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I am staring out into the garden at the roses both blooming and drooping in the rain. There is the quiet hum of the fridge in the background and the only other thing I can hear currently is the tapping of my fingers on my laptop keyboard. These are precious moments. The foliage outside is starting to get overgrown, making it a haven for the wildlife. My garden laziness has some benefits thankfully.

This feeling of a hiatus or a reprieve is welcomed. My visits to the studio have been short and sweet without much new work being developed. I am preparing for 2 Open Studio events. One of these is connected to the KAOS Open Studios event taking place in the wider Kingston borough where I will be exhibiting some of my work at the lovely Fusebox Gallery (situated by the riverside in Kingston). This starts the weekend of the 18th May and is on until the 26th May. I have been calmly and diligently sorting through works, painting sides of canvases, adding D-rings and cords; all necessary activities and really rather enjoyable quiet, methodical processes. Then from June 21st-23rd, I will be opening my studio In Hawks Road as part of the wider ASC Open studio event. I am hoping between now and then I can get started on some new work and complete a couple of larger works that I have started.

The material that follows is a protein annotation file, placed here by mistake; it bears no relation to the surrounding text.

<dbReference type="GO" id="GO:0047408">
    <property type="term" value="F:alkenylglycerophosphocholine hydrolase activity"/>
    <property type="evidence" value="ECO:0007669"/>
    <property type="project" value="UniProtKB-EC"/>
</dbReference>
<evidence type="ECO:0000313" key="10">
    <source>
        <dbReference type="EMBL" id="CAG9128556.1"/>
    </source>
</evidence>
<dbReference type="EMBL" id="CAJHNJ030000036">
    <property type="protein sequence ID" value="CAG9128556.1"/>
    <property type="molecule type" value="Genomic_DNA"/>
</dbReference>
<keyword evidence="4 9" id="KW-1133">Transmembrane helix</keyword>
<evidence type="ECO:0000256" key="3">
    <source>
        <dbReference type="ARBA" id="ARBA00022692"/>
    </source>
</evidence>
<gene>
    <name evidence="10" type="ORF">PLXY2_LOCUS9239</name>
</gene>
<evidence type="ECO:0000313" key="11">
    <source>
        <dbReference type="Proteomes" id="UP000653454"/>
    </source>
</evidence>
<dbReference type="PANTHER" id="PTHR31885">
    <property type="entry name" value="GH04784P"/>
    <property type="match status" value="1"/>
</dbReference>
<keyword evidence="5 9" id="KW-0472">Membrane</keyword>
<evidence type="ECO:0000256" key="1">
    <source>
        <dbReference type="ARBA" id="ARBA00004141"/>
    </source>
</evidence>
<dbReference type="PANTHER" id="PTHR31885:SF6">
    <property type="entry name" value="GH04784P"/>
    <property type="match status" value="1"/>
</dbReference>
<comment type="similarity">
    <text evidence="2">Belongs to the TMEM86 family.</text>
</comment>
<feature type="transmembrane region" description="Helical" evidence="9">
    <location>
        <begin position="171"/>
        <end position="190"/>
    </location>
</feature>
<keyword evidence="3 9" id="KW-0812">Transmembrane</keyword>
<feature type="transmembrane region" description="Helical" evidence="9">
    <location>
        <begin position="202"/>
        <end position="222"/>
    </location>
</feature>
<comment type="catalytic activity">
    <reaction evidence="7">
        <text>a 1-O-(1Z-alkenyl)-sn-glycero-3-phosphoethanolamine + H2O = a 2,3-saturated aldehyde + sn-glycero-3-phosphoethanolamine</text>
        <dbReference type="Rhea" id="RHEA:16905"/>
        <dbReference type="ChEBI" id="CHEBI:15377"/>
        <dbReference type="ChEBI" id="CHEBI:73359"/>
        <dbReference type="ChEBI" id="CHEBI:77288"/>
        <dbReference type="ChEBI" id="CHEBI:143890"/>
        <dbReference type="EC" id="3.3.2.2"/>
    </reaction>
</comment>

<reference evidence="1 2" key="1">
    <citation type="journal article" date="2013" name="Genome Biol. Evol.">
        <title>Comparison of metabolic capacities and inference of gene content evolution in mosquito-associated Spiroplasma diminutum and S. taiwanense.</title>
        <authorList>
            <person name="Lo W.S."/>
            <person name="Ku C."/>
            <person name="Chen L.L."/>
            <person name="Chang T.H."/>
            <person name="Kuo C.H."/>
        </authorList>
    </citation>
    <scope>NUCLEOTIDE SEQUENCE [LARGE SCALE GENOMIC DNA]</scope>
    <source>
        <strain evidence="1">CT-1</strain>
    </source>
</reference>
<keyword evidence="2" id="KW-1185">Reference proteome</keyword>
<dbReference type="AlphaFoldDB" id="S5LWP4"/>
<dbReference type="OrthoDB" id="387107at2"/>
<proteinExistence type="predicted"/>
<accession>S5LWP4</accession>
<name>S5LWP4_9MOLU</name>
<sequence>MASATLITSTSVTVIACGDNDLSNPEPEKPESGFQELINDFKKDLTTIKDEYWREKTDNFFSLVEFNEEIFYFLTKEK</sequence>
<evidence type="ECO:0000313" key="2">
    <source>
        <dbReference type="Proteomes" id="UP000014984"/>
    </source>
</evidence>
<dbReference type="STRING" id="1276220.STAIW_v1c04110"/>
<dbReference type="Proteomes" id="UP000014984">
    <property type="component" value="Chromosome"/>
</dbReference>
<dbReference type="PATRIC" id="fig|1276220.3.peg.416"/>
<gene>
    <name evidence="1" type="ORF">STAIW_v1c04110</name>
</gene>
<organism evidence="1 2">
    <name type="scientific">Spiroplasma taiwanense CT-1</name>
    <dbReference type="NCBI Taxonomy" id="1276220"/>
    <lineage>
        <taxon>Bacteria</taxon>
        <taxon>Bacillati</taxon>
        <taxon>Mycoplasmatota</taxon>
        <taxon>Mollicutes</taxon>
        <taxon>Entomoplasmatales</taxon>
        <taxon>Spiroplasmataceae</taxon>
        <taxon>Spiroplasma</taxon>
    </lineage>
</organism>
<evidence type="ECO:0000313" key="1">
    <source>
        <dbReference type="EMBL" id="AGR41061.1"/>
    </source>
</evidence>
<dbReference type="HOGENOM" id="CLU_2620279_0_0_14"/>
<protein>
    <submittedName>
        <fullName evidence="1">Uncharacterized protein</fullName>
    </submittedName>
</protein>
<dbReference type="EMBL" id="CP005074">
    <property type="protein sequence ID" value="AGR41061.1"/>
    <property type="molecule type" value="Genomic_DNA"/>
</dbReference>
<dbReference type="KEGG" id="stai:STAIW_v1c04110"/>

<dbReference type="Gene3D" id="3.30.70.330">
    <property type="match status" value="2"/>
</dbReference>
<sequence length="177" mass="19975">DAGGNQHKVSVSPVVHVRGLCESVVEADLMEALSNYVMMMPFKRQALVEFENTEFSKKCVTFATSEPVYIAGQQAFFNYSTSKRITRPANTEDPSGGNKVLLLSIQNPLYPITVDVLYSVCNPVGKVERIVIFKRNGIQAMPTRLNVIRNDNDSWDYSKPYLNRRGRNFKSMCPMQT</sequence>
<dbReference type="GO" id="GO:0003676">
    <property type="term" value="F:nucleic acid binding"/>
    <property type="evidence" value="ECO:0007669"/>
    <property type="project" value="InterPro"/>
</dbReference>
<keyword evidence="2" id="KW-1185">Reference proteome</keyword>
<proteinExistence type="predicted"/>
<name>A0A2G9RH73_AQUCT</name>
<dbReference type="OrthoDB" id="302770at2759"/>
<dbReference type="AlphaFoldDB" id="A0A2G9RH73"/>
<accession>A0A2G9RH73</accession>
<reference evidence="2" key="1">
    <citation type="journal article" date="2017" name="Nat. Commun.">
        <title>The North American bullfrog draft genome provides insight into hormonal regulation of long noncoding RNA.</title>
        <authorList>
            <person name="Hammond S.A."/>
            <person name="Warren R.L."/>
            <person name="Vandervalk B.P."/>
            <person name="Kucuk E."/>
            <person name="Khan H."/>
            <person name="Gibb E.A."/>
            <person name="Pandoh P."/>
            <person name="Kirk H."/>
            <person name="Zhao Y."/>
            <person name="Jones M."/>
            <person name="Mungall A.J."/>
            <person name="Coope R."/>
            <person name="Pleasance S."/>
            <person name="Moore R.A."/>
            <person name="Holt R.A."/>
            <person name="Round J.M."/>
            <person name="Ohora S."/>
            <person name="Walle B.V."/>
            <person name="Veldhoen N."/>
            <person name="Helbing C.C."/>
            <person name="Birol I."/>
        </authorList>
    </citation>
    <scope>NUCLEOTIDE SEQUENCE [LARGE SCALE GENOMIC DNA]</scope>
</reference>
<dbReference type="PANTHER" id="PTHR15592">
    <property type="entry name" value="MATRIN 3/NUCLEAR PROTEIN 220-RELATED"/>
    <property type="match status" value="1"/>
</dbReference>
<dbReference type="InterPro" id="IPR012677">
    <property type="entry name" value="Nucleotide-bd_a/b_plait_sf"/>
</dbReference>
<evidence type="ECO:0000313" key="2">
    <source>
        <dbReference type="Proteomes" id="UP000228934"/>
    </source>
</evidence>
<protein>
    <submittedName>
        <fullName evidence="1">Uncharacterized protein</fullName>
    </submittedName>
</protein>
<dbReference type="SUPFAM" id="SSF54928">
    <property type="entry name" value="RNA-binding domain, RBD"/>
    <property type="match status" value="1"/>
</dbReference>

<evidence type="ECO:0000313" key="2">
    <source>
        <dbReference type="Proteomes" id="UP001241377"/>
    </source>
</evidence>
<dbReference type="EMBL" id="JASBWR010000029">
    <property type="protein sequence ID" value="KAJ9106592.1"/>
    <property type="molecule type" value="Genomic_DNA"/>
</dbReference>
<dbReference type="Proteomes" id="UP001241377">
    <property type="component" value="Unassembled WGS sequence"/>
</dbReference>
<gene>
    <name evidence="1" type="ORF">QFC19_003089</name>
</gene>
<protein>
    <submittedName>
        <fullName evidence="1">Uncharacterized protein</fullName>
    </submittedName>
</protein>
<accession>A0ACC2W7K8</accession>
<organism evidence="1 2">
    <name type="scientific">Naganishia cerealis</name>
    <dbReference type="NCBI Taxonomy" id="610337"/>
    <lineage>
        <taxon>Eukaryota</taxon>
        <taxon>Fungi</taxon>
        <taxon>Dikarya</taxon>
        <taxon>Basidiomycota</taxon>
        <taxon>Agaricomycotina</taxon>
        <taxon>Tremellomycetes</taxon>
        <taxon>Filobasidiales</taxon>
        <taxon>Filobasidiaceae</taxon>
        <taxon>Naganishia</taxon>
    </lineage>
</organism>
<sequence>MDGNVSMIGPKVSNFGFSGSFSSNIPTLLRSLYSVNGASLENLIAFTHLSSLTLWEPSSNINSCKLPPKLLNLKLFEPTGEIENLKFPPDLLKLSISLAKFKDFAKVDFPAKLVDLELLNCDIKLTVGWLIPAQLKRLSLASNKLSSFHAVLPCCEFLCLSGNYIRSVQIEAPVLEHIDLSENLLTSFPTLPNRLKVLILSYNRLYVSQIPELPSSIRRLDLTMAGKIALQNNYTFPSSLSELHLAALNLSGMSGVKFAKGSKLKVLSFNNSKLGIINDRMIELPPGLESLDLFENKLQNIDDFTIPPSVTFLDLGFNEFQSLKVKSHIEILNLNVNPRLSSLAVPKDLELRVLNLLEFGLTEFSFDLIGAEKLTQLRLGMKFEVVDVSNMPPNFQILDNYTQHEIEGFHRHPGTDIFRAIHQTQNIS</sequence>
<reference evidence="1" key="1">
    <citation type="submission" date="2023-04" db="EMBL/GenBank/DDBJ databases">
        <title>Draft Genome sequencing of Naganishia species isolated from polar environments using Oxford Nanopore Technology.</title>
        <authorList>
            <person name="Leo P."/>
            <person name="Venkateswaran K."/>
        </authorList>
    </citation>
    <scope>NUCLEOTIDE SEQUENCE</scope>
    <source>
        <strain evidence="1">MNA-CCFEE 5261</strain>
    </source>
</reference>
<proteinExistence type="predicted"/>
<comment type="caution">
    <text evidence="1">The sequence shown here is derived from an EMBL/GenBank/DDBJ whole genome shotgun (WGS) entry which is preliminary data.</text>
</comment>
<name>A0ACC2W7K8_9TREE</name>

In the meantime for my display at Fusebox, I am using as the basis, the following piece of text from my Masters dissertation.

‘As I wander, there may be something left behind, a memory, a scuff mark or perhaps a ricochet reminiscent of the beat of my heart. The surfaces I touch, the footsteps I take, bear witness to those who were there before. There is a coming together of nature, the body and of an ‘other’; something outside of and beyond myself. Gestural acquaintances, carved out murmurs, sometimes blended, crossing over in patches and sometimes colliding, creating accidental displacements and disturbances.

Reflections are scattered throughout my day such as in mirrors, windows and in pools of water. Like traces, they are the absence of the real thing; a copy or a simulacrum, like the flickering shadows in Plato’s cave.

There is evidence of something absent and of something present. An altered presence to what was there before. A stain, a residue, the suggestion of something disappearing. The death of what was. Vestiges and spectres, ghostly apparitions that remind us of our own mortality.’

The falling rain outside echoes this overall sentiment.